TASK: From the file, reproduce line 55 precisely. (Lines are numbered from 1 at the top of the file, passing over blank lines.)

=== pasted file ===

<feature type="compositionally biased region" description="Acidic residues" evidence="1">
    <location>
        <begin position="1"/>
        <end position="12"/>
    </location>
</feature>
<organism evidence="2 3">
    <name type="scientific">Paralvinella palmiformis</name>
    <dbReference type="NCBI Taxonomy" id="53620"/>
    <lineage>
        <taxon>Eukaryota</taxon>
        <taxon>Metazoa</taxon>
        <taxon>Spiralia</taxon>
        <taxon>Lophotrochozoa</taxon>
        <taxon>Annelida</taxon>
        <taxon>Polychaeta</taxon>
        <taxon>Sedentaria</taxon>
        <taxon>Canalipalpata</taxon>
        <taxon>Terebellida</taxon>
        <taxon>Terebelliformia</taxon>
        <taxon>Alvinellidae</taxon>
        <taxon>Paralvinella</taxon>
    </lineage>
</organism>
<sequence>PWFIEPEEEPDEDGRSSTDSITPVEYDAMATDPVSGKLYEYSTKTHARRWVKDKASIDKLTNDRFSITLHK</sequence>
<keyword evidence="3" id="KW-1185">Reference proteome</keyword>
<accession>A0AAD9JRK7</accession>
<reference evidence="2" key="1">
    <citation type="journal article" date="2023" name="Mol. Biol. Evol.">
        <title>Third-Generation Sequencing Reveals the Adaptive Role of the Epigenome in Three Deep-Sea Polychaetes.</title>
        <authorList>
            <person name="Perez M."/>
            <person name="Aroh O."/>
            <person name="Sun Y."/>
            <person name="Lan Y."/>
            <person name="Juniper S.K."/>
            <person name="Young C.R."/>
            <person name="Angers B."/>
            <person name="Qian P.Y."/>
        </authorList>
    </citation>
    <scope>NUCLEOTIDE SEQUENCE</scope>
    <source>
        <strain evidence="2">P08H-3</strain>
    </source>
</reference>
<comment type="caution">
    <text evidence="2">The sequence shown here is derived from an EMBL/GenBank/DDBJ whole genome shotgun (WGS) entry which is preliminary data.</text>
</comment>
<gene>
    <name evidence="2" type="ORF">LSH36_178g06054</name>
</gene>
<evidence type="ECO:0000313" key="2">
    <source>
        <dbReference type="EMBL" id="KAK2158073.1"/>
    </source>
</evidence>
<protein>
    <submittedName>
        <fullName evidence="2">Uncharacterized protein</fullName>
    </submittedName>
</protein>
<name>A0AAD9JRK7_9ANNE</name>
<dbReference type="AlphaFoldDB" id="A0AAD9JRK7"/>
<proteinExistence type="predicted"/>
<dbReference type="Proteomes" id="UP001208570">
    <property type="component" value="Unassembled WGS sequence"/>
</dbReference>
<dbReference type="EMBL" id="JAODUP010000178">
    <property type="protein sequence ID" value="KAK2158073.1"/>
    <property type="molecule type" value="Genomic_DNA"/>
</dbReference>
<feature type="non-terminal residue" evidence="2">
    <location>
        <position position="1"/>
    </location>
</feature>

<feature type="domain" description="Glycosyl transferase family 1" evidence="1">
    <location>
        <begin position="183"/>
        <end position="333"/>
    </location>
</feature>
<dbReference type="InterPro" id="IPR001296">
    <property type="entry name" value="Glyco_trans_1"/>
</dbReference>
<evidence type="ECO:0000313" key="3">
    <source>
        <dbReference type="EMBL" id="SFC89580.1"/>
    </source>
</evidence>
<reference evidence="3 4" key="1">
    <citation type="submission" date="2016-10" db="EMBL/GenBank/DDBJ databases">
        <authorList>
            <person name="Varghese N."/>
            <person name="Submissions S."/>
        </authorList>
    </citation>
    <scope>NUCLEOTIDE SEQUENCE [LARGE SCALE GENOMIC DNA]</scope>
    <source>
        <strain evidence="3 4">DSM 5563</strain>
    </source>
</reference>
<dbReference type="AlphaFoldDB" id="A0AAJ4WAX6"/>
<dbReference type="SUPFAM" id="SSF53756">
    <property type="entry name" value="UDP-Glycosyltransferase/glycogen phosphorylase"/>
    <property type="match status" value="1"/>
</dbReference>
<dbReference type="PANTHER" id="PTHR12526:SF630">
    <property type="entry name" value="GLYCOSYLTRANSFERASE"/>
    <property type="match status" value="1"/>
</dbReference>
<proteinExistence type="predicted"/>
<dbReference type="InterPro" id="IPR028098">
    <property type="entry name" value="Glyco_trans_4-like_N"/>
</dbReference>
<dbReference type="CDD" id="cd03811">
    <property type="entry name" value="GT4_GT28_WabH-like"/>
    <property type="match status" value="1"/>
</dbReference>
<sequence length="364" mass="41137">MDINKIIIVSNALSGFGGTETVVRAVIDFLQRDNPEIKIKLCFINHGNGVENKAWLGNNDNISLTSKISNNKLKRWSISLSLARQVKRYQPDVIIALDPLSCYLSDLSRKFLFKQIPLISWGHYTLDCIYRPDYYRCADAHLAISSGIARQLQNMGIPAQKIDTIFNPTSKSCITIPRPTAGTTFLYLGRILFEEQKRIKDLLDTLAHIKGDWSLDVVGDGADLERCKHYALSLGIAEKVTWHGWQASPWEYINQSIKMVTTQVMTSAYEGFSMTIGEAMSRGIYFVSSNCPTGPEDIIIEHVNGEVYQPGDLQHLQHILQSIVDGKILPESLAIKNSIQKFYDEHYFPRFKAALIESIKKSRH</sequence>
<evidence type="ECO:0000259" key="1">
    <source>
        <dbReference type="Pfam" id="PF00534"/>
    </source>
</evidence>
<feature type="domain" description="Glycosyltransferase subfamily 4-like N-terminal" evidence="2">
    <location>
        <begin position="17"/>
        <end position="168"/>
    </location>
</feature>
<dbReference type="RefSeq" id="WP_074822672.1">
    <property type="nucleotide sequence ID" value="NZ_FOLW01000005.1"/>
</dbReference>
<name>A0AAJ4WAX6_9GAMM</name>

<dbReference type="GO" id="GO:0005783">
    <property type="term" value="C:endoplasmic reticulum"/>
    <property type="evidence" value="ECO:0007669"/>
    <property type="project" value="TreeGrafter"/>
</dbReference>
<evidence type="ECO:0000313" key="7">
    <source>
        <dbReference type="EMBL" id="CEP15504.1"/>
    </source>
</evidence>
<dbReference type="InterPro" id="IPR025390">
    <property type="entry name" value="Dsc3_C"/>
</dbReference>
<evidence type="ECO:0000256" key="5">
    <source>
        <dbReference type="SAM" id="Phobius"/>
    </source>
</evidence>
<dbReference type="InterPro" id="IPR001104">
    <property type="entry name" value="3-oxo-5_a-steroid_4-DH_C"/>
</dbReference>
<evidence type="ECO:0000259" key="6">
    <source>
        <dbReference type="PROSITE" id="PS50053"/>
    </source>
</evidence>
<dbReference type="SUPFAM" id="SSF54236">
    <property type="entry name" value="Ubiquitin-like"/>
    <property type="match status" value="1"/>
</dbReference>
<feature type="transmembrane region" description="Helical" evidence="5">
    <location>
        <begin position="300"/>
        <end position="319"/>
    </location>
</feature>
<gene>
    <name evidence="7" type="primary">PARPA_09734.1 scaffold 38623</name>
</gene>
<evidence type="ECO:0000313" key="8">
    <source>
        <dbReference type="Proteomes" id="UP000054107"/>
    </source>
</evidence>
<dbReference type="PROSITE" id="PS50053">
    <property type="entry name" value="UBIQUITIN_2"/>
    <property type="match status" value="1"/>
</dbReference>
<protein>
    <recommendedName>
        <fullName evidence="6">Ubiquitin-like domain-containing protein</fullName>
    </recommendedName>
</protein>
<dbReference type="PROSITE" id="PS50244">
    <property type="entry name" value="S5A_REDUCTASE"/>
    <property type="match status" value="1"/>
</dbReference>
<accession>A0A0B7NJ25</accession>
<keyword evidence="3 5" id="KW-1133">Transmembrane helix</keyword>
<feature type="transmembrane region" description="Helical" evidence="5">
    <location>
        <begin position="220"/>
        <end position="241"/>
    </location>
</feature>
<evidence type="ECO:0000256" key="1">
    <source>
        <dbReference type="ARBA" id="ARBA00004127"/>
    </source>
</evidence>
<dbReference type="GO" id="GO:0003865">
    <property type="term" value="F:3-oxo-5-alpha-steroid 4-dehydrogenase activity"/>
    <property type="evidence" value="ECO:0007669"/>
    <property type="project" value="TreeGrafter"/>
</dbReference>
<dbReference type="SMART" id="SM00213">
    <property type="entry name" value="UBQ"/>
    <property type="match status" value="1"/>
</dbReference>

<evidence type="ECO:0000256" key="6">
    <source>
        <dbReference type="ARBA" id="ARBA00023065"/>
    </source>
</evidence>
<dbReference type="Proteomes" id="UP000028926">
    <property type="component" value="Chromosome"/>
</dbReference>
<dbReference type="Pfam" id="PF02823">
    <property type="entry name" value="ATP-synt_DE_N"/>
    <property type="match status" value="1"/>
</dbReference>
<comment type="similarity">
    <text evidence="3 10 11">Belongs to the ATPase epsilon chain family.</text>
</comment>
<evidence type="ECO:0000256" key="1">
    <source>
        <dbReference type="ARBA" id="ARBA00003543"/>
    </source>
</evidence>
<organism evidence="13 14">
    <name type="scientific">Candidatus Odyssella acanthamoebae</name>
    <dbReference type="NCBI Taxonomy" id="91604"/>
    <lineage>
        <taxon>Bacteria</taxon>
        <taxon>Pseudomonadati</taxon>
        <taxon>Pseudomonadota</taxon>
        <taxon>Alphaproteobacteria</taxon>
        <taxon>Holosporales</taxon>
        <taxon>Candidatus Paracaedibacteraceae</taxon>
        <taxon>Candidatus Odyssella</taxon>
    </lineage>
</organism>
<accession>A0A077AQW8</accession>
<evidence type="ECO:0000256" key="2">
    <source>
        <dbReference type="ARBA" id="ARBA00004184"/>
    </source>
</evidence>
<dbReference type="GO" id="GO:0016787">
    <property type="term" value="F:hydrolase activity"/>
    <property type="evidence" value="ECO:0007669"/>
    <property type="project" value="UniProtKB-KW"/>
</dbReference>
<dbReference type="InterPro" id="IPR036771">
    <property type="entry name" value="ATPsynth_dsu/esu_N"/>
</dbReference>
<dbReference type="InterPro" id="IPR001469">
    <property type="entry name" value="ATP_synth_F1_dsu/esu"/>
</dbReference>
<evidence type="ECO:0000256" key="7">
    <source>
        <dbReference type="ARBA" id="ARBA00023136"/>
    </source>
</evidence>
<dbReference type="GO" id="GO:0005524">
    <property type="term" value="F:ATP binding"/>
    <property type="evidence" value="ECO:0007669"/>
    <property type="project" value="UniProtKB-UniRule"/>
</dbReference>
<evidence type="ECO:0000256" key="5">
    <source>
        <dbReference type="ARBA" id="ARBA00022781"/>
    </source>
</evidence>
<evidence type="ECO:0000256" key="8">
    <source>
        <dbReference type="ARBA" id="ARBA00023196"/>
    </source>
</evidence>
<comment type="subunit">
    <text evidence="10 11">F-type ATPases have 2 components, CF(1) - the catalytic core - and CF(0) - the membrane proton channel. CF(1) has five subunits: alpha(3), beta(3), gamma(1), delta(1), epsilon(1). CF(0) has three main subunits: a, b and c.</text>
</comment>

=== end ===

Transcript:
        <dbReference type="EMBL" id="KAK2158073.1"/>